VAT receipts threatened by Brexit

VAT receipts represent an increasing percentage of HMRC’s total tax take, suggesting the tax burden is increasingly being shifted to consumers, and increasing the risks to the tax base post-Brexit, according to research by UHY Hacker Young

The firm’s analysis show VAT receipts as a percentage of HMRC’s total tax have risen to 21% over the last ten years, up from 18% in 2008/09. The total amount of VAT collected by HMRC has jumped 60% over the same period to £125bn in 2017/18, up from £78bn.

UHY Hacker Young says its analysis suggests the Treasury has become increasingly reliant on VAT over the last decade. HMRC’s total tax take increased to £594bn last year and is now at a 30-year high. In comparison, income tax receipts were £180bn last year, representing 31% of the total, and corporation tax receipts £54bn (9%).

Sean Glancy, VAT Partner at UHY Hacker Young, said: ‘VAT has become a crucial component of total tax take and the government will be keen to protect this revenue source.

‘The long term increase in VAT receipts will be most keenly felt by lower income consumers who will be further squeezed by higher import costs feeding through into prices post-Brexit.’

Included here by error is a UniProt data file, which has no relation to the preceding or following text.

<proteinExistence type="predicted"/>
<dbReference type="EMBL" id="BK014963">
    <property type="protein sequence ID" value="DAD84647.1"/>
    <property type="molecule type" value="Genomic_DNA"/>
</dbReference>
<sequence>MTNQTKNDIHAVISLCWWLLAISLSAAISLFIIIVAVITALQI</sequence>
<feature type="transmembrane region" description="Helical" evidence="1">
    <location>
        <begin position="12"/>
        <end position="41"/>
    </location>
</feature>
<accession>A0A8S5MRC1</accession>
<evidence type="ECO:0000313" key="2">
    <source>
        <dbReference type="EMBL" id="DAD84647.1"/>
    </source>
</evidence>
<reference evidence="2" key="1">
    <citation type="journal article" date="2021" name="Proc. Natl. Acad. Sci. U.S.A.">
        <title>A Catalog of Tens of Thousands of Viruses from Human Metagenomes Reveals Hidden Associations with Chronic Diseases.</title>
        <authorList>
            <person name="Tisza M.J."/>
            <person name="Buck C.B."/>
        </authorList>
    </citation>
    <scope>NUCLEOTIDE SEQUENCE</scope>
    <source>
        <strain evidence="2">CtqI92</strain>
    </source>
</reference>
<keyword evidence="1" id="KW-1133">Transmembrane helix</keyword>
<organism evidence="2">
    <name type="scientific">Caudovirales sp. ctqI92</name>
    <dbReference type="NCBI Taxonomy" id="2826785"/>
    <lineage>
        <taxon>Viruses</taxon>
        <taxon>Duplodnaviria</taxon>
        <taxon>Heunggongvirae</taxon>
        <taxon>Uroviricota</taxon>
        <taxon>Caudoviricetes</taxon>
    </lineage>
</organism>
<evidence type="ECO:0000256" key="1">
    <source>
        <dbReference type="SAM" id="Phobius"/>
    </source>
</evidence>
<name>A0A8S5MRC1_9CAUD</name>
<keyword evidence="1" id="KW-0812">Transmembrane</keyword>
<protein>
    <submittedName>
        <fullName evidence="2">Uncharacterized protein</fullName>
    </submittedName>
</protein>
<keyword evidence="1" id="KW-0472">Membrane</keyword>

However, Glancy pointed out that depending on the outcome, Brexit could result in falling VAT receipts as consumers spend less due to higher prices and increased economic uncertainty.

‘The government could put contingency plans in place to help counter the potential fall in receipts. For example, VAT rates could be reduced in order to encourage consumer spending post-Brexit,’ he said.

Report by Pat Sweet

Average: 3 (3 votes)


Given that import tariffs will accrue to the UK Exchequer post-Brexit and that Tariff Rates will be set by the UK then some off-setting could be done to balance the equation.